Think before you speak: Morris twins and No. 2 Kansas silence critics
By Kip Reiserer
January 19, 2011
Marcus and Markieff Morris combined for 44 points in front of a national audience in Kansas' 85-65 win over Baylor on Monday night.
After squeaking by Nebraska at home this past weekend, the forums and media started filling up with nonsense about, "Which game will Kansas drop?" Many said it would be Monday night's showdown in Waco against the Baylor Bears. Needless to say, they predicted wrong.
On a night where NBA scouts packed the Ferrell Center, Marcus Morris led the Jayhawks with 25 points on 10-of-14 shooting and Markieff followed with 19 points on 7-of-8 shooting. Freshman Josh Selby dropped 12 points and Tyrel Reed finished with 11. Mario Little also had a quiet 10 points.
Baylor's infamous zone defense was supposed to shut down the Kansas offense due to the inability of the Jayhawks to work in the ball inside. It's true that Kansas had struggled against the zone in previous games against Michigan and Iowa State. But you shouldn't forget who coaches the Kansas Jayhawks.
Bill Self, one of the best coaches in college basketball, found a way to make sure the Morris twins weren't shut down. Self has put a lot of trust in the Morris twins, who have more than proved that they can shoot from distance, to step back over 3-point line and drain uncontested shots.
Baylor had no answer for Kansas defensively as the Morris twins scored 18 straight points for the Jayhawks towards the end of the first half. The Bears were stunned towards and you could tell by the look on their faces that they had completely underestimated the strength and endurance of Kansas.
Baylor head coach Scott Drew said it best when ESPN reporter Holly Rowe interviewed him before going into the locker room at halftime. "I think Kansas got ticked off when the nation called them the worst 17-0 team and they are taking it out on us, " Drew said.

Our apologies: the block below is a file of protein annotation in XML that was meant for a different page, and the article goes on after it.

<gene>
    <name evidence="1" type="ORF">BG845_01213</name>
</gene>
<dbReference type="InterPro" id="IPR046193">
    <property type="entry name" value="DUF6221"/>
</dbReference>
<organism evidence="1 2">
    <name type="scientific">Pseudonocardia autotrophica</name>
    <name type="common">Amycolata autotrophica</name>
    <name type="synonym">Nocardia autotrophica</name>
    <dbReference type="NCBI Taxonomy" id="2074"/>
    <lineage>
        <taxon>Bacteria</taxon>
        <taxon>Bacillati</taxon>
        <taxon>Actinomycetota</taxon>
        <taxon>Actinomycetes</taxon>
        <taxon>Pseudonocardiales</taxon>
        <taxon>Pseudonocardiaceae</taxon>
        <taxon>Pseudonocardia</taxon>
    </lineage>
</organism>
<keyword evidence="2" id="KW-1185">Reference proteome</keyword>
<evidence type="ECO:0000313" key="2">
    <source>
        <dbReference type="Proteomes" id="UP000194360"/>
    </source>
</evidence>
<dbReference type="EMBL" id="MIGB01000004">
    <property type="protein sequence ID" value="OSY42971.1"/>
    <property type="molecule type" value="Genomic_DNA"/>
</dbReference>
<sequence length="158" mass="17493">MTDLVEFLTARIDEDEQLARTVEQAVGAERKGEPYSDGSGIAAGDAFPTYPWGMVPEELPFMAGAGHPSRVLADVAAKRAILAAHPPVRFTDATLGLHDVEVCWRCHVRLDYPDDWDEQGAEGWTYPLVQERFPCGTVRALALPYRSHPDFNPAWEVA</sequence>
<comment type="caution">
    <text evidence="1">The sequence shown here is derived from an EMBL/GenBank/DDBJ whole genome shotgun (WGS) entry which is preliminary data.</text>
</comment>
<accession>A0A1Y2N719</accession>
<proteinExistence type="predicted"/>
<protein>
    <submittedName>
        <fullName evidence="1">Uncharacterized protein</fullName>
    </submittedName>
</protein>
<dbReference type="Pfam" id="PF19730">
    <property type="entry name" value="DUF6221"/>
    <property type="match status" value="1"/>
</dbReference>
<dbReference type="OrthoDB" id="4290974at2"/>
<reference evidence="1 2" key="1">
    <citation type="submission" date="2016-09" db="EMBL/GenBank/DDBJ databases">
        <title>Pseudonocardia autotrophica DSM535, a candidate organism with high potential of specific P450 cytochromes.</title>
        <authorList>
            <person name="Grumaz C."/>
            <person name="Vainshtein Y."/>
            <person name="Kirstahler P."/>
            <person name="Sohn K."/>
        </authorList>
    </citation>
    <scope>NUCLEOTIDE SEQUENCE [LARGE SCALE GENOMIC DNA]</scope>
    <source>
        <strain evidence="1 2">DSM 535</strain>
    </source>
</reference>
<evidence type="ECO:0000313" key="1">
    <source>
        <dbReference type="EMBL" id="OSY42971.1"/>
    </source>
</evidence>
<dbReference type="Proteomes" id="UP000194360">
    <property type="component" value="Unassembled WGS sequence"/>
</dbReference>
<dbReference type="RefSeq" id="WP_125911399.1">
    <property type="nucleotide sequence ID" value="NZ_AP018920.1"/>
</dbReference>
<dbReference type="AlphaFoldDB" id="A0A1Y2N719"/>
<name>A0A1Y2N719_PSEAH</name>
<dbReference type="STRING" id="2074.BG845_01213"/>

They say you shouldn't listen to the media and read the blogs, but Kansas and the Morris twins turned the criticism into a positive thing.
"I feel like nobody gives us credit. I feel those games that were close this year, people really thought we were supposed to lose those games. There was a lot of talk how we'd come down here and lose," Marcus added. "We keep those things to ourselves. We're a big family team. I love my guys. We go out and play hard every night."
And play hard they did. Even when Baylor tried to make runs to cut into the Kansas lead, another Jayhawk was always there to keep Baylor down. Whether it was Tyrel Reed draining a 3-pointer or Josh Selby coming up with a steal and getting transition buckets, the Jayhawks wouldn't allow Baylor to come back.
Not only could the KU starters destroy the zone, but every man who came off of the bench could as well. The Jayhawks shot 71 percent on 23-of-29 from the field in the first half, Kansas' best first half shooting percentage in the Bill Self era and the best for the Jayhawks since the 1990-1991 season.
Baylor slowed KU down a bit at the start of the second half, but the Jayhawks adjusted to hit a season high 65 percent on 35-for-56 shooting from the field for the night.
"That was by far as well as we've played in a half," Self said. "In the second half (during which BU cut the gap to 12), when they went with that little 3/4 zone press, we were content to get it across instead of attacking."
So what does this tell us?
Kansas is not going to blow out every team it plays. It's simply not going to happen. But KU has won every close game it has played, right? And that's all that matter when it comes to the win column. If you look back on the 2007-2008 national championship season, do you think to yourself, "Man, I wonder how much they won every game by?"
A win is a win no matter if it's by one point or 50. Is Kansas bound to lose? Sure, KU could lose a game or two. But before you boldly predict a Kansas loss, make sure you're certain. Because criticism to the Jayhawks is fuel to the fire.